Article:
A Common Sense Guide to Evaluating Your Dealers: Part I
(This article is adapted from a webinar presentation by Gary Thompson, president of Ten Pound Hammer. He’s an advocate for turning dealers into brand heroes.)
Let’s start with the notion that this is a “common sense” guide to evaluating dealers. For us, this means understanding:
- why we evaluate dealers
- how to get the most out of evaluations, for brands and dealers
- how to use what we learn to act
Ignoring any of these aspects of dealer evaluations endangers the practice, and threatens to turn it into a lot of navel gazing.
So let’s look at each of these.
First, why go to the trouble and expense of evaluating dealers?
Gallup conducted outstanding research about supplier-dealer relationships, which they published in April 2013. It confirms a lot of our thinking about the importance of dealers as brand heroes, and documents it very well. To paraphrase, building a strong dealer partnership is key to a brand’s success. I encourage you to take time to explore Gallup’s findings and think about them in terms of your business.
We’ve identified four components of strong dealer relationships. We start with communication and build training, marketing support and incentives onto that. We structure this in the form of a pyramid with communication at the base because that’s where you’ll put the bulk of the effort and emphasis. When you start thinking about evaluations, we view them as the critical part of that foundation of communication. It sets the expectations and it really helps establish a rapport with your dealers so we think it’s very important and a good place to start.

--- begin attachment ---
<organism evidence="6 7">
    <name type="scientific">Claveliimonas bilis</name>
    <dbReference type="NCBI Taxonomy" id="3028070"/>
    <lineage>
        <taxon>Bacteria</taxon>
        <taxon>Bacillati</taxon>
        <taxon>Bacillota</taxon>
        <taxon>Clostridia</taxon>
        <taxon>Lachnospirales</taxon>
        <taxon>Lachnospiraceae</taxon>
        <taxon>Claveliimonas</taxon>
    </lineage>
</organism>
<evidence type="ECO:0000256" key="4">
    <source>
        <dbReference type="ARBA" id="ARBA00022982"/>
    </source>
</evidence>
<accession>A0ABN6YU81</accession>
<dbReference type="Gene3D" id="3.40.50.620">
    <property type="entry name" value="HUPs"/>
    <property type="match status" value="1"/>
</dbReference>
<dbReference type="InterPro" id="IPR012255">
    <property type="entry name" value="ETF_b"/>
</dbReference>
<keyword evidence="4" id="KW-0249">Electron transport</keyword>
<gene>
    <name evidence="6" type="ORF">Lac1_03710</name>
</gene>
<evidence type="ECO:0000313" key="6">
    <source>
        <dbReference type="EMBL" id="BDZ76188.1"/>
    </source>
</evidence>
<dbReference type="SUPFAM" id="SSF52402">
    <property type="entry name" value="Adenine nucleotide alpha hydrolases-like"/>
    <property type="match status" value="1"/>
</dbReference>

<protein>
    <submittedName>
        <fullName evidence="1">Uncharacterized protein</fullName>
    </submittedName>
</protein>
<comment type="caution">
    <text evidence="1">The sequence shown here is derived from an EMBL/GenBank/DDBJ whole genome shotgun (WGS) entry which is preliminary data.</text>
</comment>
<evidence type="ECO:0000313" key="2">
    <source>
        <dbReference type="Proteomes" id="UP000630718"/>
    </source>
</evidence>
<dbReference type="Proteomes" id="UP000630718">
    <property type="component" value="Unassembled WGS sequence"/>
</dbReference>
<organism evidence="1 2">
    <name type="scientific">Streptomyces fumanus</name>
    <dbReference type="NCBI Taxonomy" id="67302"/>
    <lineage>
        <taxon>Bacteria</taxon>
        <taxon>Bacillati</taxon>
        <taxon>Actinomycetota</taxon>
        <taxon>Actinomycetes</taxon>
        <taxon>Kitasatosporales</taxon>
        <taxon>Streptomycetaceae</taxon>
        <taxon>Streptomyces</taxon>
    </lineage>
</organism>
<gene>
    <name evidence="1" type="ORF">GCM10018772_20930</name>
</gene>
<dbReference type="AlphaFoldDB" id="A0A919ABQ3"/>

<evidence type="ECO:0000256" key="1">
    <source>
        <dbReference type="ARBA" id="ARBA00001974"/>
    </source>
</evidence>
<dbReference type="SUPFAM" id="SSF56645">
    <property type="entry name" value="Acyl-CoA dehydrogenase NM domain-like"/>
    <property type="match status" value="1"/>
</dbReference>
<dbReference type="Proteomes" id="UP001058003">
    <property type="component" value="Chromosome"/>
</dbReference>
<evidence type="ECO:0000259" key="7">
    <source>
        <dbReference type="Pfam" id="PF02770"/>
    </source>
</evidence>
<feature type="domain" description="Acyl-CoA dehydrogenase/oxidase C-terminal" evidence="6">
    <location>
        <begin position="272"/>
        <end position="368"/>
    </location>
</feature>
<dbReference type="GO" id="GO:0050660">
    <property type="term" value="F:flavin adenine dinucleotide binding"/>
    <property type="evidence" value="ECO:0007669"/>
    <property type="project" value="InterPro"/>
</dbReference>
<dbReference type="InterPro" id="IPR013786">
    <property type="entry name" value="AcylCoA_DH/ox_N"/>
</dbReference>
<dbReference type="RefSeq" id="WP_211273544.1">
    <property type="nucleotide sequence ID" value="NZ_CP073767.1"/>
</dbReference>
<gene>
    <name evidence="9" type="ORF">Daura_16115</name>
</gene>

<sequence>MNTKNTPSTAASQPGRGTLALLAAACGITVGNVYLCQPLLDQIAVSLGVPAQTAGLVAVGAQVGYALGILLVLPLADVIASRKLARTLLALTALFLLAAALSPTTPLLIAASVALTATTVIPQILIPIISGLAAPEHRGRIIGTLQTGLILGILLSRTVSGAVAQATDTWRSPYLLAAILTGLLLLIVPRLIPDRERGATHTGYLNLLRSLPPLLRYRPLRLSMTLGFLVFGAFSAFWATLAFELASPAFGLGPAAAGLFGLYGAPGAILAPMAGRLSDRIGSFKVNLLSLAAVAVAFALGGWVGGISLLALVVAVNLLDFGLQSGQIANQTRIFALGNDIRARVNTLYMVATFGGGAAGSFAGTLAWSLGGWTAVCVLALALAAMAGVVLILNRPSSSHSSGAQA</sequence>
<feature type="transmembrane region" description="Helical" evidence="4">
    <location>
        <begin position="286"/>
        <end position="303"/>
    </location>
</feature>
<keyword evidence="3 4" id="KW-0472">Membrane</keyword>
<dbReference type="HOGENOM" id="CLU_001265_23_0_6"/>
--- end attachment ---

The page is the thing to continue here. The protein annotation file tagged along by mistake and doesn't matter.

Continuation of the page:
This process takes time, requires resources and forces brands to make hard decisions about what they value, what is important to the brand and what kind of relationship they want with their dealers. This can become an obstacle when brands worry that dealers won’t view this as a positive step.
Keeping it positive requires avoiding common mistakes. The first mistake: Relying on magic numbers. Brands sometimes believe that there’s a number they can use to grade performance, such as a KPI or critical metric. It’s a numerical unicorn that can be applied to every defect, that’s easy to measure and track, and like the unicorn, doesn’t exist.
The second mistake: Basing grades entirely on sales. Sales matter but it’s dangerous to start and end there. Differentiating between good dealers and bad dealers isn’t a matter of whether or not they meet sales quotas. In reality sales volume and growth are two important factors but they are really symptoms of larger problems.
The third mistake: Turning the process into a witch-hunt, with dealers getting metaphorically burned at the stake. There are many reasons brands might take an adversarial posture with a dealer; evaluations shouldn’t become a pretext for putting those dealers under pressure.
None of these missteps have to happen. Evaluations are useful tools for brands and manufacturers, and there’s a way to do them well so that dealers and brands both win.
How to Make Evaluations Work for Brands and Dealers
Let’s start with an idea that’s essential but scary. You should start the evaluation process by having dealers evaluate you, the manufacturer brand. This allows brands to take that first step and send a crucial message: We will not make you do anything that we would not do ourselves. It sets a collaborative tone and helps identify problems at the brand level that aren’t dealers’ responsibility, and that make their jobs difficult.
Here’s a quick example: We were once hired to help a brand increase sales of aftermarket warranty coverage. Feedback from dealers taught us that they refused to sell aftermarket warranties because the manufacturer almost never paid a warranty claim. And when they did pay the claim, the process was arduous and painful. We learned that this was not a problem that marketing and communication could solve. It was an operations and service problem.
Keep this in mind when you’re asking dealers to evaluate you:
- Ask questions that challenge what you know, or your preconceived ideas.